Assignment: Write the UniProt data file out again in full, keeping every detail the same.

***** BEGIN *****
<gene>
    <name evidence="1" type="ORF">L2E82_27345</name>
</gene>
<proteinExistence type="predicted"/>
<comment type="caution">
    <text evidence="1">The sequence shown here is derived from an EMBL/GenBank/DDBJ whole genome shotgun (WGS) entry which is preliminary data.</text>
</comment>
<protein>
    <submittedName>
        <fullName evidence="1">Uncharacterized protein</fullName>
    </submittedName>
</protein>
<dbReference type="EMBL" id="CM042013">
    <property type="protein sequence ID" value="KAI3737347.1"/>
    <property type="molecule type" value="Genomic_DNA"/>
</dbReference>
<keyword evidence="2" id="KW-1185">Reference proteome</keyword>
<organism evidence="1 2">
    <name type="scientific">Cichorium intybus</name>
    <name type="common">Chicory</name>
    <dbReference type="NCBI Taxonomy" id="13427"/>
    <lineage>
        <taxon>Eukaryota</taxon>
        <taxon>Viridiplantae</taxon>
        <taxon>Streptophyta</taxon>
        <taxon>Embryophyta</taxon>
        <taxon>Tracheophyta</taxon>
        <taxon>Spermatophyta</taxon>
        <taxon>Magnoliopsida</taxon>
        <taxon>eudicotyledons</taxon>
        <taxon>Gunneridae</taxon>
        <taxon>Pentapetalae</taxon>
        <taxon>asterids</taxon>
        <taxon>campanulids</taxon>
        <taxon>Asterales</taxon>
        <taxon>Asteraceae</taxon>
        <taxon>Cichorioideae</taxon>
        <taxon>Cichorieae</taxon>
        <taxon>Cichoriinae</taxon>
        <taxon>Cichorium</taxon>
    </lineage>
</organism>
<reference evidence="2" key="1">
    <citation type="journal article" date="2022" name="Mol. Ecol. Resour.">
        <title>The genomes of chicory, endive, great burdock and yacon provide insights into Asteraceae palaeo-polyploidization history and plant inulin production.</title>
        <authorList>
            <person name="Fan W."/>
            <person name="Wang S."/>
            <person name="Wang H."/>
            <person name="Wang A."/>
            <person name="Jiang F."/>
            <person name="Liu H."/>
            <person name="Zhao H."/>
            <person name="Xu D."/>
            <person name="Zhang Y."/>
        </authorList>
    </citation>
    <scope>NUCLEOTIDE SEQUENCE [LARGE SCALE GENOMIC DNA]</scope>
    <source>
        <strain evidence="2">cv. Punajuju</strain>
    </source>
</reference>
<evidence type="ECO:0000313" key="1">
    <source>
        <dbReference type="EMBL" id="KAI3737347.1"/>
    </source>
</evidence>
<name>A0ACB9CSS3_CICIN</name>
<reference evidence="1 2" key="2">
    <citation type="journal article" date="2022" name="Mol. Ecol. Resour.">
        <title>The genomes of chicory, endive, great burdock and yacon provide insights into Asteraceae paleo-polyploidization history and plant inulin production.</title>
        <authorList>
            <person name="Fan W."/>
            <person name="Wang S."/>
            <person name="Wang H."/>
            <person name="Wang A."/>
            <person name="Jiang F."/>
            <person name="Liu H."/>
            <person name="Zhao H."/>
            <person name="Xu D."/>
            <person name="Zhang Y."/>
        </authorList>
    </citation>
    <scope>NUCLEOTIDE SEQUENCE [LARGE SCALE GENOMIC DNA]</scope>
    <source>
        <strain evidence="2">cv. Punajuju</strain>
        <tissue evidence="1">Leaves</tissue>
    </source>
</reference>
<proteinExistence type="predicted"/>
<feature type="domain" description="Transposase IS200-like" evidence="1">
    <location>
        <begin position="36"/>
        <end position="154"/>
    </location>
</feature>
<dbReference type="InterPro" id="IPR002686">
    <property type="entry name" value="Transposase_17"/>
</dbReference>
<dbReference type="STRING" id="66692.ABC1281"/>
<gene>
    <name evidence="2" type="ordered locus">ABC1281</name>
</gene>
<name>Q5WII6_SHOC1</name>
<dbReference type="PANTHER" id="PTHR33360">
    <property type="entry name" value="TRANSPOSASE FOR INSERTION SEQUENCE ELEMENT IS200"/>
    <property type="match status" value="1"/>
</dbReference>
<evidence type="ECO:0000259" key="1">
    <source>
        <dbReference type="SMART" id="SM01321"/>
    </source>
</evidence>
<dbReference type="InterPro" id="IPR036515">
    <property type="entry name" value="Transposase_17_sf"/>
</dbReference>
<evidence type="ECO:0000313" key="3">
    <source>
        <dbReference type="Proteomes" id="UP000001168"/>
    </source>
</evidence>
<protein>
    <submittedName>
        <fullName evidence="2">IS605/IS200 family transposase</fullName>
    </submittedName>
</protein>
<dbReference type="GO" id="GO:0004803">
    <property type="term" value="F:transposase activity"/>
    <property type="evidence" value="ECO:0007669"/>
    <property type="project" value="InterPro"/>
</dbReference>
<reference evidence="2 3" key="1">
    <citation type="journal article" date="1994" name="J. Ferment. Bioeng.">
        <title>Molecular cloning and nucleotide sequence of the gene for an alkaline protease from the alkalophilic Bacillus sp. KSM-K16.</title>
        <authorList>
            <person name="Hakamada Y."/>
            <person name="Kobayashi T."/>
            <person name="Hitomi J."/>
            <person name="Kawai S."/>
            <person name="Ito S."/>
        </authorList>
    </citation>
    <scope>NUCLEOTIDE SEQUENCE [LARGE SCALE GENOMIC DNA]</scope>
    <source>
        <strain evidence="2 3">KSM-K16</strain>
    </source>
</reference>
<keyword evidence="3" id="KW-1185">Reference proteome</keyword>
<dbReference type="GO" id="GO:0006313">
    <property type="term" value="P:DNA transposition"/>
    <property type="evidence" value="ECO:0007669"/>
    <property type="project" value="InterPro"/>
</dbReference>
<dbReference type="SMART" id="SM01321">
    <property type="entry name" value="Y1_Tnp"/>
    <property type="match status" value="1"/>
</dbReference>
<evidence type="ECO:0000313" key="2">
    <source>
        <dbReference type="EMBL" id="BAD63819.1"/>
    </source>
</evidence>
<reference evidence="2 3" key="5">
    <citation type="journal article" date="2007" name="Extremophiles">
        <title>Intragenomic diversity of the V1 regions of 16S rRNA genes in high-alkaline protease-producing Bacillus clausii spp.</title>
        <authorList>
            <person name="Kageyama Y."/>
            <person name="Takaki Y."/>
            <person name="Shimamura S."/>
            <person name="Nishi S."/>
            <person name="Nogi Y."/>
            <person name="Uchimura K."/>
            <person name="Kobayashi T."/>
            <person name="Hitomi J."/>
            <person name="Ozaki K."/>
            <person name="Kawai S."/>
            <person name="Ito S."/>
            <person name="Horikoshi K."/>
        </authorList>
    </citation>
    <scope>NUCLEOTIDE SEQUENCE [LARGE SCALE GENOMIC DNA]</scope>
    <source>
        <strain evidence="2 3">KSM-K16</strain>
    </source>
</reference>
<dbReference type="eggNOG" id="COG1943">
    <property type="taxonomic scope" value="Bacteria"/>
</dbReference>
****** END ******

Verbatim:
<gene>
    <name evidence="1" type="ORF">L2E82_27345</name>
</gene>
<proteinExistence type="predicted"/>
<comment type="caution">
    <text evidence="1">The sequence shown here is derived from an EMBL/GenBank/DDBJ whole genome shotgun (WGS) entry which is preliminary data.</text>
</comment>
<protein>
    <submittedName>
        <fullName evidence="1">Uncharacterized protein</fullName>
    </submittedName>
</protein>
<dbReference type="EMBL" id="CM042013">
    <property type="protein sequence ID" value="KAI3737347.1"/>
    <property type="molecule type" value="Genomic_DNA"/>
</dbReference>
<keyword evidence="2" id="KW-1185">Reference proteome</keyword>
<organism evidence="1 2">
    <name type="scientific">Cichorium intybus</name>
    <name type="common">Chicory</name>
    <dbReference type="NCBI Taxonomy" id="13427"/>
    <lineage>
        <taxon>Eukaryota</taxon>
        <taxon>Viridiplantae</taxon>
        <taxon>Streptophyta</taxon>
        <taxon>Embryophyta</taxon>
        <taxon>Tracheophyta</taxon>
        <taxon>Spermatophyta</taxon>
        <taxon>Magnoliopsida</taxon>
        <taxon>eudicotyledons</taxon>
        <taxon>Gunneridae</taxon>
        <taxon>Pentapetalae</taxon>
        <taxon>asterids</taxon>
        <taxon>campanulids</taxon>
        <taxon>Asterales</taxon>
        <taxon>Asteraceae</taxon>
        <taxon>Cichorioideae</taxon>
        <taxon>Cichorieae</taxon>
        <taxon>Cichoriinae</taxon>
        <taxon>Cichorium</taxon>
    </lineage>
</organism>
<reference evidence="2" key="1">
    <citation type="journal article" date="2022" name="Mol. Ecol. Resour.">
        <title>The genomes of chicory, endive, great burdock and yacon provide insights into Asteraceae palaeo-polyploidization history and plant inulin production.</title>
        <authorList>
            <person name="Fan W."/>
            <person name="Wang S."/>
            <person name="Wang H."/>
            <person name="Wang A."/>
            <person name="Jiang F."/>
            <person name="Liu H."/>
            <person name="Zhao H."/>
            <person name="Xu D."/>
            <person name="Zhang Y."/>
        </authorList>
    </citation>
    <scope>NUCLEOTIDE SEQUENCE [LARGE SCALE GENOMIC DNA]</scope>
    <source>
        <strain evidence="2">cv. Punajuju</strain>
    </source>
</reference>
<evidence type="ECO:0000313" key="1">
    <source>
        <dbReference type="EMBL" id="KAI3737347.1"/>
    </source>
</evidence>
<name>A0ACB9CSS3_CICIN</name>
<reference evidence="1 2" key="2">
    <citation type="journal article" date="2022" name="Mol. Ecol. Resour.">
        <title>The genomes of chicory, endive, great burdock and yacon provide insights into Asteraceae paleo-polyploidization history and plant inulin production.</title>
        <authorList>
            <person name="Fan W."/>
            <person name="Wang S."/>
            <person name="Wang H."/>
            <person name="Wang A."/>
            <person name="Jiang F."/>
            <person name="Liu H."/>
            <person name="Zhao H."/>
            <person name="Xu D."/>
            <person name="Zhang Y."/>
        </authorList>
    </citation>
    <scope>NUCLEOTIDE SEQUENCE [LARGE SCALE GENOMIC DNA]</scope>
    <source>
        <strain evidence="2">cv. Punajuju</strain>
        <tissue evidence="1">Leaves</tissue>
    </source>
</reference>
<proteinExistence type="predicted"/>
<feature type="domain" description="Transposase IS200-like" evidence="1">
    <location>
        <begin position="36"/>
        <end position="154"/>
    </location>
</feature>
<dbReference type="InterPro" id="IPR002686">
    <property type="entry name" value="Transposase_17"/>
</dbReference>
<dbReference type="STRING" id="66692.ABC1281"/>
<gene>
    <name evidence="2" type="ordered locus">ABC1281</name>
</gene>
<name>Q5WII6_SHOC1</name>
<dbReference type="PANTHER" id="PTHR33360">
    <property type="entry name" value="TRANSPOSASE FOR INSERTION SEQUENCE ELEMENT IS200"/>
    <property type="match status" value="1"/>
</dbReference>
<evidence type="ECO:0000259" key="1">
    <source>
        <dbReference type="SMART" id="SM01321"/>
    </source>
</evidence>
<dbReference type="InterPro" id="IPR036515">
    <property type="entry name" value="Transposase_17_sf"/>
</dbReference>
<evidence type="ECO:0000313" key="3">
    <source>
        <dbReference type="Proteomes" id="UP000001168"/>
    </source>
</evidence>
<protein>
    <submittedName>
        <fullName evidence="2">IS605/IS200 family transposase</fullName>
    </submittedName>
</protein>
<dbReference type="GO" id="GO:0004803">
    <property type="term" value="F:transposase activity"/>
    <property type="evidence" value="ECO:0007669"/>
    <property type="project" value="InterPro"/>
</dbReference>
<reference evidence="2 3" key="1">
    <citation type="journal article" date="1994" name="J. Ferment. Bioeng.">
        <title>Molecular cloning and nucleotide sequence of the gene for an alkaline protease from the alkalophilic Bacillus sp. KSM-K16.</title>
        <authorList>
            <person name="Hakamada Y."/>
            <person name="Kobayashi T."/>
            <person name="Hitomi J."/>
            <person name="Kawai S."/>
            <person name="Ito S."/>
        </authorList>
    </citation>
    <scope>NUCLEOTIDE SEQUENCE [LARGE SCALE GENOMIC DNA]</scope>
    <source>
        <strain evidence="2 3">KSM-K16</strain>
    </source>
</reference>
<keyword evidence="3" id="KW-1185">Reference proteome</keyword>
<dbReference type="GO" id="GO:0006313">
    <property type="term" value="P:DNA transposition"/>
    <property type="evidence" value="ECO:0007669"/>
    <property type="project" value="InterPro"/>
</dbReference>
<dbReference type="SMART" id="SM01321">
    <property type="entry name" value="Y1_Tnp"/>
    <property type="match status" value="1"/>
</dbReference>
<evidence type="ECO:0000313" key="2">
    <source>
        <dbReference type="EMBL" id="BAD63819.1"/>
    </source>
</evidence>
<reference evidence="2 3" key="5">
    <citation type="journal article" date="2007" name="Extremophiles">
        <title>Intragenomic diversity of the V1 regions of 16S rRNA genes in high-alkaline protease-producing Bacillus clausii spp.</title>
        <authorList>
            <person name="Kageyama Y."/>
            <person name="Takaki Y."/>
            <person name="Shimamura S."/>
            <person name="Nishi S."/>
            <person name="Nogi Y."/>
            <person name="Uchimura K."/>
            <person name="Kobayashi T."/>
            <person name="Hitomi J."/>
            <person name="Ozaki K."/>
            <person name="Kawai S."/>
            <person name="Ito S."/>
            <person name="Horikoshi K."/>
        </authorList>
    </citation>
    <scope>NUCLEOTIDE SEQUENCE [LARGE SCALE GENOMIC DNA]</scope>
    <source>
        <strain evidence="2 3">KSM-K16</strain>
    </source>
</reference>
<dbReference type="eggNOG" id="COG1943">
    <property type="taxonomic scope" value="Bacteria"/>
</dbReference>